Harold Macmillan was never fond of attending the Conservative Party conference. As he remarked to a young reporter, while walking down a dingy, litter-filled corridor in Llandudno, then a venue for conferences: “Gladstone and Disraeli never had to put up with this.”
That telling detail appears in D.R.Thorpe’s excellent biography, Supermac. Fifty years ago, in 1963, Macmillan precipitated the most exciting Conservative conference ever, by sending word from London to Blackpool that he was resigning because he could no longer withstand “the physical burden” of leading the party into the next general election.
A frantic competition to succeed Macmillan broke out. Lord Hailsham, who seemed to have good chances, ruled himself out by behaving during the conference with what was considered to be vulgar pushiness. Rab Butler and Reggie Maudling made underwhelming speeches. Lord Home, a man of modest demeanour who entered the race late and was not regarded as a front runner, came through the field and won. This was in part because he had fewer enemies than anyone else, and in part, as the American ambassador, David Bruce, observed, because the party felt the need after the Profumo scandal for “morally impeccable leadership”.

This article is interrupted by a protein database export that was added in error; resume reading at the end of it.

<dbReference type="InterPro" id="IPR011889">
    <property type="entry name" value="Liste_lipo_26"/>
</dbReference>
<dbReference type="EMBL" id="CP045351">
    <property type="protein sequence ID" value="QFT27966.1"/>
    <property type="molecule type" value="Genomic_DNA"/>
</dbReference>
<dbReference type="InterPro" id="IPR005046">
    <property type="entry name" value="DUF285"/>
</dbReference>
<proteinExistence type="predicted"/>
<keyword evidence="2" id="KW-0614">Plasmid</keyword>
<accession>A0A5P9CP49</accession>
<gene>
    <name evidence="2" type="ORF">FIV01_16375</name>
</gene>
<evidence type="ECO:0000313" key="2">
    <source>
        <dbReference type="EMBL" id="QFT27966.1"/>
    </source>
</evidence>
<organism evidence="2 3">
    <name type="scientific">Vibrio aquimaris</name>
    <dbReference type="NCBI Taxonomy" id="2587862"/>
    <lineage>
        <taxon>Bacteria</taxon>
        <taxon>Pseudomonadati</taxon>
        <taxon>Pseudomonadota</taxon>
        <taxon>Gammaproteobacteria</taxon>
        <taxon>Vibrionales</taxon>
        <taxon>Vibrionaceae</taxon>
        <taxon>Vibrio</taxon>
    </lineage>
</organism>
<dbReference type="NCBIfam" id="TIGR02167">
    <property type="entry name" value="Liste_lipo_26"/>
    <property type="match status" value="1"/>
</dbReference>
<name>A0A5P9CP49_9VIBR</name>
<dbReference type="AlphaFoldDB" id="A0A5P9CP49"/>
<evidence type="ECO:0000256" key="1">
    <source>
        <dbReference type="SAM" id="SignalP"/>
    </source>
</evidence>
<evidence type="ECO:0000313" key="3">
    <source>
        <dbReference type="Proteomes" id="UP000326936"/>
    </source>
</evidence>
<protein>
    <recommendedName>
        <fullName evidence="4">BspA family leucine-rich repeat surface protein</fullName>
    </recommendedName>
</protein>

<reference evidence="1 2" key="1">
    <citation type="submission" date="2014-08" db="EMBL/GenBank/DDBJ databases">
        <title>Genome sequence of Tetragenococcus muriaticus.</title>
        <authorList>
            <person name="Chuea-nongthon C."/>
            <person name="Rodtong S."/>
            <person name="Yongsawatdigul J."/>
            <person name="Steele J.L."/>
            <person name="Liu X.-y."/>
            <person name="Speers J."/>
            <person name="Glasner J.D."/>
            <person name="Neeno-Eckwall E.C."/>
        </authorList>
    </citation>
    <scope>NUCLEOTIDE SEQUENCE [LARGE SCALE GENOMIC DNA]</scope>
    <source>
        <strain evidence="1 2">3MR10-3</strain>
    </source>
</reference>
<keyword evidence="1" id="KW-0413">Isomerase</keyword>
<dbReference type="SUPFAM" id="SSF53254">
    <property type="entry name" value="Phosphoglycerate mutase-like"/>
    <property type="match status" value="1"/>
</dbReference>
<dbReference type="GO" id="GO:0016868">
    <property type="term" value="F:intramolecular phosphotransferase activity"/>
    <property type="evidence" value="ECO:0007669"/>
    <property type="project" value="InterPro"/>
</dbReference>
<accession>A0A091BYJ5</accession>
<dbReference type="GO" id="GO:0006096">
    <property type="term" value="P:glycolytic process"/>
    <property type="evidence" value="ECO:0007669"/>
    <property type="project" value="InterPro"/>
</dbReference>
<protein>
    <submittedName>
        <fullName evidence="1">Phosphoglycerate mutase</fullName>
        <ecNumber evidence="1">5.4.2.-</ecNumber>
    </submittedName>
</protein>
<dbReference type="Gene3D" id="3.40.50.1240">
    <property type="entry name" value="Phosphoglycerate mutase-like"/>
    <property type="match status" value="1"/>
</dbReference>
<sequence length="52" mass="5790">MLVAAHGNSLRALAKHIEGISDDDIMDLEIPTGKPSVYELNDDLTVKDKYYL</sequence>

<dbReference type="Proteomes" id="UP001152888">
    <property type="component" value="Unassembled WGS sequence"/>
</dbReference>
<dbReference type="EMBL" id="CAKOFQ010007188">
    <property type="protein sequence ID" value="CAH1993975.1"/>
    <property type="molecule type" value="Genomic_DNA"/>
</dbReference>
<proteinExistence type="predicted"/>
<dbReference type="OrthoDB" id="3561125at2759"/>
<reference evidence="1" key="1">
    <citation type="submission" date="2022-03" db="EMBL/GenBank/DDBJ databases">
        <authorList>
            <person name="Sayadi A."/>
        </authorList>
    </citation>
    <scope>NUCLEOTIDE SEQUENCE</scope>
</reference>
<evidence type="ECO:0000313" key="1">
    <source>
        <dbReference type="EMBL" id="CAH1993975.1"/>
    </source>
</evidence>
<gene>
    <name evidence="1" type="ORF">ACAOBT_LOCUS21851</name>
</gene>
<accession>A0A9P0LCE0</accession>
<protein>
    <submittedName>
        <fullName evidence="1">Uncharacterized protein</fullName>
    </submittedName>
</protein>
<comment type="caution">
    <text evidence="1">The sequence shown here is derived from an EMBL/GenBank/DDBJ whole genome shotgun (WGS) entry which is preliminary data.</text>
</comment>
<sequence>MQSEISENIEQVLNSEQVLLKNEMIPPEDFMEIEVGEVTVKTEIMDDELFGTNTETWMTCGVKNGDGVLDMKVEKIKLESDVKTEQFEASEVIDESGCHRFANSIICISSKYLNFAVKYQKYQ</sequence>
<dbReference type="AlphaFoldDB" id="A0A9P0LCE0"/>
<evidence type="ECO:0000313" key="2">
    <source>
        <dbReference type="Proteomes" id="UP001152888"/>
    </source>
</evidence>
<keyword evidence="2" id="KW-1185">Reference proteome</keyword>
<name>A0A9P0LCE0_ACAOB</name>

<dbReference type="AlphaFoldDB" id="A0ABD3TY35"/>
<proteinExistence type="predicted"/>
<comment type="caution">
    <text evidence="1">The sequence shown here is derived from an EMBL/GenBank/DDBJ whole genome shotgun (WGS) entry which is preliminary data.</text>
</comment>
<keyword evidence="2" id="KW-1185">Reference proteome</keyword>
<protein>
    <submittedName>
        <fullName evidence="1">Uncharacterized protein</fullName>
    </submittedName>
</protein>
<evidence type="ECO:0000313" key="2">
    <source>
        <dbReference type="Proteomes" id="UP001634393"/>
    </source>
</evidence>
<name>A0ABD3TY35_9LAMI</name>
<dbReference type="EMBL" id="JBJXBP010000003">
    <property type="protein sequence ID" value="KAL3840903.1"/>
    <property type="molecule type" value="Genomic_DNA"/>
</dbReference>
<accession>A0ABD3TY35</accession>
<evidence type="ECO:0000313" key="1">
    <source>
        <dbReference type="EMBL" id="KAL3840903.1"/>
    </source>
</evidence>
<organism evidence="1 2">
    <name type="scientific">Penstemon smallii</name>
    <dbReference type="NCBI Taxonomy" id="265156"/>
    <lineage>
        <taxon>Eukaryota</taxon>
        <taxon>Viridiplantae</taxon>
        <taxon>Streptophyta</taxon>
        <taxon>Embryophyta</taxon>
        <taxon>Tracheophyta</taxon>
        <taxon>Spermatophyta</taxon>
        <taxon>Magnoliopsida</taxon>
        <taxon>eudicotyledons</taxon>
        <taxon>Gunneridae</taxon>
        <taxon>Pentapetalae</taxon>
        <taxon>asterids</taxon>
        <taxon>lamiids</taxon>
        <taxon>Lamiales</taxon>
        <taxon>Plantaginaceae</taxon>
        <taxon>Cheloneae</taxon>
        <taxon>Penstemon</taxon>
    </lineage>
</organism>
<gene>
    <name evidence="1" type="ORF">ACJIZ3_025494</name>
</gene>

One imagines nothing half so exciting will happen this week in Manchester. We have begun to see instead an inglorious display of minor initiatives, all too clearly designed to solicit votes.
There is a bit of window-dressing about cautions, which is meant to show that the Tories are tough on crime. And there is an irresponsible scheme to help people buy over-priced houses, which is meant to show that the party is on the side of people who do not have rich parents.
If I were a floating voter, I think I would find these attempts to gain my support rather patronising. Why can the party not rely on the substantial reforms being made in such fields as taxation, welfare, education and health?
In 2010, when the electorate declined to give the Conservatives an overall majority, David Cameron responded with admirable calmness and professionalism. He played a weak hand with great skill, and formed a coalition which has been more stable and has achieved more than its critics expected.
The sober and realistic conduct of the business of government, the progress made in rehabilitating our finances and our economy, and the introduction of welfare reforms on which even Margaret Thatcher did not feel strong enough to venture, are all far better claims to public support.
This is not a time for Conservatives to sound ingratiating or insecure. There is a growing record of achievement which deserves to be communicated.